Williams's music comes from the classical tradition, based on the style of late Romantics. At times, the music has modernistic overtones, but mostly it is "just wholesome music full of good memorable tunes with fanfares and fun marches." Williams is thought to be astoundingly capable of constructing "a tune and sound which perfectly complements the mood of a film."
John Williams is a diverse composer who has not only worked in film, but has also conducted orchestras and been commissioned to score events such as the Olympics. Williams is perhaps America's most well known and respected contemporary composer and, as such, his musical contribution to Star Wars is significant. The film is wildly popular because of the successful visual and aural components that merge to create the Star Wars phenomenon. This article puts appropriate emphasis on Williams' role in the film (and also lists his role in several other films).
Max Steiner was born in Vienna. His grandfather was a "musical impresario". His godfather was Richard Strauss. For a short time, Steiner studied with Gustav Mahler. Steiner studied violin, trumpet, piano, and organ. From the age of twelve, he conducted concerts and from the age of eighteen, he worked a great deal in Britain. Following the outbreak of the war in Europe, Steiner accepted an invitation to move to New York where he spent many years working on theater production, conducting, orchestrating, and producing arrangements for many shows and musicals. Steiner worked with George Gershwin, Jerome Kern, and Sigmund Romberg before he moved to Hollywood to work for RKO and then Warner Brothers.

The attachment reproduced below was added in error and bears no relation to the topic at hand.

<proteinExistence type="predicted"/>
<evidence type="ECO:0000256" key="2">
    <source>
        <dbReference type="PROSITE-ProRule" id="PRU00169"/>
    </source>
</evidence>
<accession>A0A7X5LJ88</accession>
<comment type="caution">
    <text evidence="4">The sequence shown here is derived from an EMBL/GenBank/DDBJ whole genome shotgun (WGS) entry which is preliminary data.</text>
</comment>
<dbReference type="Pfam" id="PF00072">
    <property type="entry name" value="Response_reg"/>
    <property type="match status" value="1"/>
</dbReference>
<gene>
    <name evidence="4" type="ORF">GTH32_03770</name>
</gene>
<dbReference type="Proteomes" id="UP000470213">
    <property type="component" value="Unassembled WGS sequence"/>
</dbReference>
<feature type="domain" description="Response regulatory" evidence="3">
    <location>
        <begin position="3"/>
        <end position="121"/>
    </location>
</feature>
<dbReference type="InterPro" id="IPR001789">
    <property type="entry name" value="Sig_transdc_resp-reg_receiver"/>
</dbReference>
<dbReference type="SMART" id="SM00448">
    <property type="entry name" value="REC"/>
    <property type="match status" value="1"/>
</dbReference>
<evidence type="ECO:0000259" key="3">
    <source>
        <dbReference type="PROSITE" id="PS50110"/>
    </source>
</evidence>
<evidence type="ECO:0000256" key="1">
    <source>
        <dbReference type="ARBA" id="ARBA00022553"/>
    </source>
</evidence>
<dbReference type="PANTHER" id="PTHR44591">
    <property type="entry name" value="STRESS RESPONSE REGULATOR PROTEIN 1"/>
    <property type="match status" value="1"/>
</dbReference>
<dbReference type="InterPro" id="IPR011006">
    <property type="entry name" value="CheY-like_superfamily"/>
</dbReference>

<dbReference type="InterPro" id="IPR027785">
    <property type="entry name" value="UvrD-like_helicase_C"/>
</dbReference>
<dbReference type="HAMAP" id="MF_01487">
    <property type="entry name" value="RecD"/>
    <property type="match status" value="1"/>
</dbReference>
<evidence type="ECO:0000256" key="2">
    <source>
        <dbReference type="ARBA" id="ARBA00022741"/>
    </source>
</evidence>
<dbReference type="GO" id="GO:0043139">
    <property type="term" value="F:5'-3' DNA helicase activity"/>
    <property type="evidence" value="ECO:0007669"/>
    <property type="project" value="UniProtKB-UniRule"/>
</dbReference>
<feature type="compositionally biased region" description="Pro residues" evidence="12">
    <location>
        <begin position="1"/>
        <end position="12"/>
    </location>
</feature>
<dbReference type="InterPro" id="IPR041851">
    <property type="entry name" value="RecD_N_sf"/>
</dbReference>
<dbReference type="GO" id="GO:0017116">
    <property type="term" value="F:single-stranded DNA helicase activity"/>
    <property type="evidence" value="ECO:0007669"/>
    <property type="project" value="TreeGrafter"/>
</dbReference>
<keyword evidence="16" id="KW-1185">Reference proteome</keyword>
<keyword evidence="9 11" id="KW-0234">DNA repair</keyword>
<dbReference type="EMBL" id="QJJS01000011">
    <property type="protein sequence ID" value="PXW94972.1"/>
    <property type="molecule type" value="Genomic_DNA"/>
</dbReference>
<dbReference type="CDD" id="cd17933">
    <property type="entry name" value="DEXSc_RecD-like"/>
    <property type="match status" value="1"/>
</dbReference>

Steiner worked in Hollywood from the 1930's until the 1960's. He worked on several musicals as musical director and is now known primarily as a composer. His work on the scoring of films includes such masterpieces as "Tara's Theme" from Gone with the Wind, which is instantly recognizable. This work is significant in its representation of Tara - the house and plantation - and its important role in the film. Steiner received many Academy Award nominations and won three times. The "Max Steiner Award" was created in his honor for film music which recognizes Steiner's pioneering role in the early development of the craft of score composition.
Max Steiner's music style is highly distinctive. He does not use subtle nuances, but rather, his language is very direct, illustrating the emotion of the film at particular moments in time. Although Steiner has his signature style, he has been known to borrow an idea or melody from other sources. He has also been criticized for "Mickey Mousing" the film. However, Max Steiner made his mark as a pioneer in the composition of music for film. He created several music scores for films, some of which have become renowned for their power and drama, i.e. King Kong.
Steiner was another key component contributing to the success of Gone with the Wind. The blockbuster movie was further enhanced by the powerful score which complemented the intense plot and scenery. This issue illustrates the magnitude of Steiner's influence in the film industry. The public was aware of Steiner's reputation and when his original score for Gone with the Wind was played, the audience instantly recognized it as Steiner's work. This important facet of the film not only contributed to its overall impact, but most certainly helped contribute to its success.